Book Talk

Becoming By Michelle Obama.

Natasha Musa 3 min read
Becoming By Michelle Obama.
“I think it’s one of the useless questions an adult can ask a child – What do you want to be when you grow up? As if growing up is finite. As if at some point you become something and that’s the end.”

From the first pages of the book, it was clear that Michelle Obama's Becoming is more than just a memoir.

While Obama's book offers an intimate view of her upbringing on the south side of Chicago and the highs and lows of her life, it also reflects on embracing change and continuous growth as she moves from one role into another. In the preface of her autobiography, Obama states:

“So far in my life, I’ve been a lawyer. I’ve been a vice president at a hospital and the director of a nonprofit that helps young people build meaningful careers. I’ve been a working-class black student at a fancy mostly white college. I’ve been the only woman, the only African American, in all sorts of rooms. I’ve been a bride, a stressed-out new mother, a daughter torn up by grief. And until recently, I was the First Lady of the United States of America—a job that’s not officially a job, but that nonetheless has given me a platform like nothing I could have imagined. It challenged me and humbled me, lifted me up and shrank me down, sometimes all at once. I’m just beginning to process what took place over these last years—from the moment in 2006 when my husband first started talking about running for president to the cold morning this winter when I climbed into a limo with Melania Trump, accompanying her to her husband’s inauguration. It’s been quite a ride."

Michelle Obama is inspirational, and there are many life lessons learned from the reading.

One key takeaway that stood out through her memoir is that self-discovery is a continuous journey. Her story encourages self-acceptance, growth, openness to redefining yourself, and, most importantly, becoming your best self in any situation.

Michelle Obama drives the message about continuous growth by ending her memoir with:

“At fifty-four, I am still in progress, and I hope that I will always be.
For me, becoming isn’t about arriving somewhere or achieving a certain aim. I see it instead as a forward motion, a means of evolving, a way to reach continuously toward a better self…”

It is an excellent reminder that we are constantly evolving and have the opportunity to renew our goals and enhance our purpose and that we can be or do better regardless of age.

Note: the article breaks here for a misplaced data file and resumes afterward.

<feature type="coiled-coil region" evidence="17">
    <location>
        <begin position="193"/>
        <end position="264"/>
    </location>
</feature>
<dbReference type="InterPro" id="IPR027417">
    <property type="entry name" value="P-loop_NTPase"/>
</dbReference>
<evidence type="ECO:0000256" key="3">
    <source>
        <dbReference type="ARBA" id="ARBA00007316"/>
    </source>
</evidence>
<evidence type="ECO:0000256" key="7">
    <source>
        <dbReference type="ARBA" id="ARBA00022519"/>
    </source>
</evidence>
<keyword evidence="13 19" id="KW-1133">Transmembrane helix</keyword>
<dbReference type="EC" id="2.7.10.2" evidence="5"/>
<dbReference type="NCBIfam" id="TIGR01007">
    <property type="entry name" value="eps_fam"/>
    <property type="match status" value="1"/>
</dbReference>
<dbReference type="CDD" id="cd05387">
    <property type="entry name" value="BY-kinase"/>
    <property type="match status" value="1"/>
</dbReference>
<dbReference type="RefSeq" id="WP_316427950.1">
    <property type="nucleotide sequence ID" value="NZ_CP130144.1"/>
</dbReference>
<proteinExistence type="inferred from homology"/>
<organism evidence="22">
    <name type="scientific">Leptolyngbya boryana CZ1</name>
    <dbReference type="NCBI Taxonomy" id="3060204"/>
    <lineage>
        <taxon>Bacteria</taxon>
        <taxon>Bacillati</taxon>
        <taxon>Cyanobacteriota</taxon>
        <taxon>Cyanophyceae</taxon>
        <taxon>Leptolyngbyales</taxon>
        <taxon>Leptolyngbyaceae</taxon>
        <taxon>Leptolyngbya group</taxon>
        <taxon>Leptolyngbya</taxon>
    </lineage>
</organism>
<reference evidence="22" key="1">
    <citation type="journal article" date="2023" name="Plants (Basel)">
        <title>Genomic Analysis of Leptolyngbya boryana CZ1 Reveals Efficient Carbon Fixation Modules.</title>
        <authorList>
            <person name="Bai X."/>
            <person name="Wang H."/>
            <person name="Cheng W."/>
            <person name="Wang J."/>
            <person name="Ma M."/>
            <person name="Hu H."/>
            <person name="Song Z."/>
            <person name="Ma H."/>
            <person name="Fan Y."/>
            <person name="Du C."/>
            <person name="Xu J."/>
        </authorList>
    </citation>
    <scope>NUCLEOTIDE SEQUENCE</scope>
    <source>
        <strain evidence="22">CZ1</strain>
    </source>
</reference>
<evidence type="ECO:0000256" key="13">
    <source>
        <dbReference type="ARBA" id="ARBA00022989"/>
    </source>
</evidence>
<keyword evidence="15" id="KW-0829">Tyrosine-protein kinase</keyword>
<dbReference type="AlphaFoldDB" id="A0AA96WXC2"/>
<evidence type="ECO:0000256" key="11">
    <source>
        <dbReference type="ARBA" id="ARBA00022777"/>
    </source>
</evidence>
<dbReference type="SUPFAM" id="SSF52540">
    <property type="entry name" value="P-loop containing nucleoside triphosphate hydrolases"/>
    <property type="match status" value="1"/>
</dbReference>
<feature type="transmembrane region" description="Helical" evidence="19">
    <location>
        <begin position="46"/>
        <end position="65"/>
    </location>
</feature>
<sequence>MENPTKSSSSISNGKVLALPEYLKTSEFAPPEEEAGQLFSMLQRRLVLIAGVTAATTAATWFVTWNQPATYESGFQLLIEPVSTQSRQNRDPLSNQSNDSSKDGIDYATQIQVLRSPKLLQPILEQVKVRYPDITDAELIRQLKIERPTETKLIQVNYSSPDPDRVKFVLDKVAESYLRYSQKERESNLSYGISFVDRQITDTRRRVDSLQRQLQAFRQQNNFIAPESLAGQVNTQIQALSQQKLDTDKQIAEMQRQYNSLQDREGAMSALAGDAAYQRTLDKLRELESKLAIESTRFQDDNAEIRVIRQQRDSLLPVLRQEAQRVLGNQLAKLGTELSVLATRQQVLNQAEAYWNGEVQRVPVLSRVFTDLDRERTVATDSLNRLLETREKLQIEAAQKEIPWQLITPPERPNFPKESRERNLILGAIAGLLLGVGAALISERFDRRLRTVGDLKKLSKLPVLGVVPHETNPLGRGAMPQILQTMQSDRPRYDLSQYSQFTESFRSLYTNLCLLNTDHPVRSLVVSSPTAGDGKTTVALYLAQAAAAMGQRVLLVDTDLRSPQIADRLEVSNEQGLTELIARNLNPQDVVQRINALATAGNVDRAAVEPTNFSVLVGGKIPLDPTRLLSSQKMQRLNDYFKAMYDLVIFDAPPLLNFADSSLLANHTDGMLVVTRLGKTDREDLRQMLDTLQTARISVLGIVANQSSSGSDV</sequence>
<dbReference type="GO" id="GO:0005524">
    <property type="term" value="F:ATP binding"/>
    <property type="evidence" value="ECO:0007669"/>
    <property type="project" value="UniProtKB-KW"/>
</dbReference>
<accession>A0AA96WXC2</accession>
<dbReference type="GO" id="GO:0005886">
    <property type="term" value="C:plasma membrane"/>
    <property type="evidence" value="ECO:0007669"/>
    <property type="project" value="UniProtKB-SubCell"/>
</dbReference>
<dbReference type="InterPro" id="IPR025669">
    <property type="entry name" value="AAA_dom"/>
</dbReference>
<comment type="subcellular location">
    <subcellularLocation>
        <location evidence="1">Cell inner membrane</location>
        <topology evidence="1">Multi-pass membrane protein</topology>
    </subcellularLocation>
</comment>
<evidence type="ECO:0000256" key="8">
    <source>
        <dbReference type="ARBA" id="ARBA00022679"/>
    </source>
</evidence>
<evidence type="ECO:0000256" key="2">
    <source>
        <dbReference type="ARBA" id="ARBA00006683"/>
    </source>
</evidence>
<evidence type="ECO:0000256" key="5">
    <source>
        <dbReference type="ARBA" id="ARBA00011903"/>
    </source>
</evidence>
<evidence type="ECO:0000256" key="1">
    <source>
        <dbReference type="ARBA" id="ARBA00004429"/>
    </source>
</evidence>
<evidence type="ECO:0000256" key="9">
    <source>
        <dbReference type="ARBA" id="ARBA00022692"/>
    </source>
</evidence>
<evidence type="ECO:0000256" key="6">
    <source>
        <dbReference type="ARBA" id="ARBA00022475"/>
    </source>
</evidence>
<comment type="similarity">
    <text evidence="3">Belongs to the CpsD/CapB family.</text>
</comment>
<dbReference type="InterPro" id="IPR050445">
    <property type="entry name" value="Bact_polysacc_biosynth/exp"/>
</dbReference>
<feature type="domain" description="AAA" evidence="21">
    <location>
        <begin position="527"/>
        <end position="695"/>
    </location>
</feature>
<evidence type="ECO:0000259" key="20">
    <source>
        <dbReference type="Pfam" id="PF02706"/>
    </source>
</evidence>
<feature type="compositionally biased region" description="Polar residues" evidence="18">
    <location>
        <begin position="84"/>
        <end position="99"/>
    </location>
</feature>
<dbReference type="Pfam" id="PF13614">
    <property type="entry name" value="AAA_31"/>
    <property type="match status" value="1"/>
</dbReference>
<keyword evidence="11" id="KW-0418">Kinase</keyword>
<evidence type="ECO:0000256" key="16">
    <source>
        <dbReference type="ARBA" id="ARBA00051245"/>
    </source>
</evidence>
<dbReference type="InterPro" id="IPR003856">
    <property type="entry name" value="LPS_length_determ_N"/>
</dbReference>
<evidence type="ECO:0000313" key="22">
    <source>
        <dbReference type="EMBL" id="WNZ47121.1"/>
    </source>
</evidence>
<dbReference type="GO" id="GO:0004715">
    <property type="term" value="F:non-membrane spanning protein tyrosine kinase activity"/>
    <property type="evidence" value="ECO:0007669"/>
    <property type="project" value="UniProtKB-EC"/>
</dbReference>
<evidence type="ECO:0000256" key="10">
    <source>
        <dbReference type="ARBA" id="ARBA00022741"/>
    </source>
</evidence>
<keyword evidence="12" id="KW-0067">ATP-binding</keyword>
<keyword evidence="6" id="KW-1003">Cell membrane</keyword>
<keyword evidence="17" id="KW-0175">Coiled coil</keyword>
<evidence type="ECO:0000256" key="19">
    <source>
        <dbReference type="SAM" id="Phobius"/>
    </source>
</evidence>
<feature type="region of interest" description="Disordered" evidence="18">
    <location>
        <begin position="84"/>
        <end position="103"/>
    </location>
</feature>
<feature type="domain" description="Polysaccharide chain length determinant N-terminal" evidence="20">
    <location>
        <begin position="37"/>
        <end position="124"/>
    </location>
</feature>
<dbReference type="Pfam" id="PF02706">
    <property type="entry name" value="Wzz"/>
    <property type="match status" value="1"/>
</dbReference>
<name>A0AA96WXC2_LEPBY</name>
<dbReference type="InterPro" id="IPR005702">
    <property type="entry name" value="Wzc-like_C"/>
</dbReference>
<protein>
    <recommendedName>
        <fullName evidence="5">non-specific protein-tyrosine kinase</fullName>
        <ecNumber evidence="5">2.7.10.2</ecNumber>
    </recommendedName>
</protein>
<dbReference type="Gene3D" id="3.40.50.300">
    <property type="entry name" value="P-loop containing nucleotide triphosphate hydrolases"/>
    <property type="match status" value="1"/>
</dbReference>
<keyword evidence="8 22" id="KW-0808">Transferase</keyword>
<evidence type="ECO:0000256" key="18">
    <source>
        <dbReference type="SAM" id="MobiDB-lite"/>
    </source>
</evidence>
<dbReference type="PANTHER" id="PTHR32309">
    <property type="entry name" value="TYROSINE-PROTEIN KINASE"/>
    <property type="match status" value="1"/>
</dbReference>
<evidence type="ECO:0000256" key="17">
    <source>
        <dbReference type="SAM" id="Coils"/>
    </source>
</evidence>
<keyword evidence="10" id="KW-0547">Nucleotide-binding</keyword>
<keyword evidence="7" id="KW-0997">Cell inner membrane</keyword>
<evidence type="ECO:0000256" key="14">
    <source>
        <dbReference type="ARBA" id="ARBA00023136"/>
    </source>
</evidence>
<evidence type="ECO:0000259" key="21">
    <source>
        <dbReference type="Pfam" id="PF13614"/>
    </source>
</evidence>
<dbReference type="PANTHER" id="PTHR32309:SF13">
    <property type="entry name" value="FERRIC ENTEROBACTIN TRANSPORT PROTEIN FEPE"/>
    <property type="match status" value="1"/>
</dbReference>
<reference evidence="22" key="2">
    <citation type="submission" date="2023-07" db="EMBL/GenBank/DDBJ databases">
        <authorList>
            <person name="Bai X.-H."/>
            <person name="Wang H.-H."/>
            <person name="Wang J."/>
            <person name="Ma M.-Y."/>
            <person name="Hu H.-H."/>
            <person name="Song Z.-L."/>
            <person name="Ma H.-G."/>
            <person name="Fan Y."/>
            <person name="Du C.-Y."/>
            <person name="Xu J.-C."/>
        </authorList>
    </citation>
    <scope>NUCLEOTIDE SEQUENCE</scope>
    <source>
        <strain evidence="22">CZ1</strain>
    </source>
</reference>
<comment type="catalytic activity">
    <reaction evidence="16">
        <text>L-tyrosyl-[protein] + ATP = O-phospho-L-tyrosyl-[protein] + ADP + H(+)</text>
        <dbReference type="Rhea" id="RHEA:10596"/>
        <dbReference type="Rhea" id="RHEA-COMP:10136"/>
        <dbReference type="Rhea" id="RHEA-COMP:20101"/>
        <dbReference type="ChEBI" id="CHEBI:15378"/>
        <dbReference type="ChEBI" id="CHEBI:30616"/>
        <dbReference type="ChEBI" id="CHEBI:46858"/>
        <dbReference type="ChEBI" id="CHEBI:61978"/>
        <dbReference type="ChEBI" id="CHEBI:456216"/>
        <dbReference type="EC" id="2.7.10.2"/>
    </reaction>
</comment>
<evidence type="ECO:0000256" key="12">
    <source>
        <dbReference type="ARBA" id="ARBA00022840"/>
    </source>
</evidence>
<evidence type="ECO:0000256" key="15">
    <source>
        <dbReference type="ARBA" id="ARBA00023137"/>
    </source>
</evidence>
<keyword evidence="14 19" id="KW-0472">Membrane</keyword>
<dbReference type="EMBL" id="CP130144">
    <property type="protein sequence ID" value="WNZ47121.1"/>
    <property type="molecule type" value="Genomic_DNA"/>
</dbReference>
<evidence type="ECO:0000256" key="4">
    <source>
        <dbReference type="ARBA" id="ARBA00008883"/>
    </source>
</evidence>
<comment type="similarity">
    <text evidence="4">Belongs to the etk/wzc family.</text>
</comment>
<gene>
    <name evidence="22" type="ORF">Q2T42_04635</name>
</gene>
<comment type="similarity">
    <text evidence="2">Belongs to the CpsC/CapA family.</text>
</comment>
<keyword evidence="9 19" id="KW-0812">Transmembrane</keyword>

Other key takeaways from Becoming:

  • Focus on achieving your goals, but be ready to pivot.
  • Don’t let others define you.
  • Spend time building relationships with the people who matter, support and believe in you.
  • If you want to make a change, take action.
  • Learn to ignore doubters.

Favourite Quotes:

  • “I realize that kids know at a very young age when they’re being devalued, when adults aren’t invested enough to help them learn. Their anger over it can manifest into unruliness. It’s hardly their fault. They aren’t “bad kids”. They’re just trying to survive bad circumstances.”
  • “What I’ve learned is this: All of them had doubters. Some continue to have roaring, stadium-sized collections of critics and naysayers who will shout I told you so at every little misstep or mistake. The noise doesn’t go away, but the most successful people I know have figured out how to live with it, to lean on the people who believe them, and to push them onward with the goals.”
  • “Do we settle for the world as it is, or do we work for the world as it should be.”
  • “Inspiration on its own was shallow; you had to back it up with hard work.”
  • “If you don’t get out there to define yourself, you’ll be quickly and inaccurately defined by others.”
  • “In my life, I’ve heard plenty of empty words coming from important people, lip service paid during times of crisis with no action to follow. I was determined to be someone who told the truth, using my voice to lift up the voiceless when I could, and to not disappear on people in need.”
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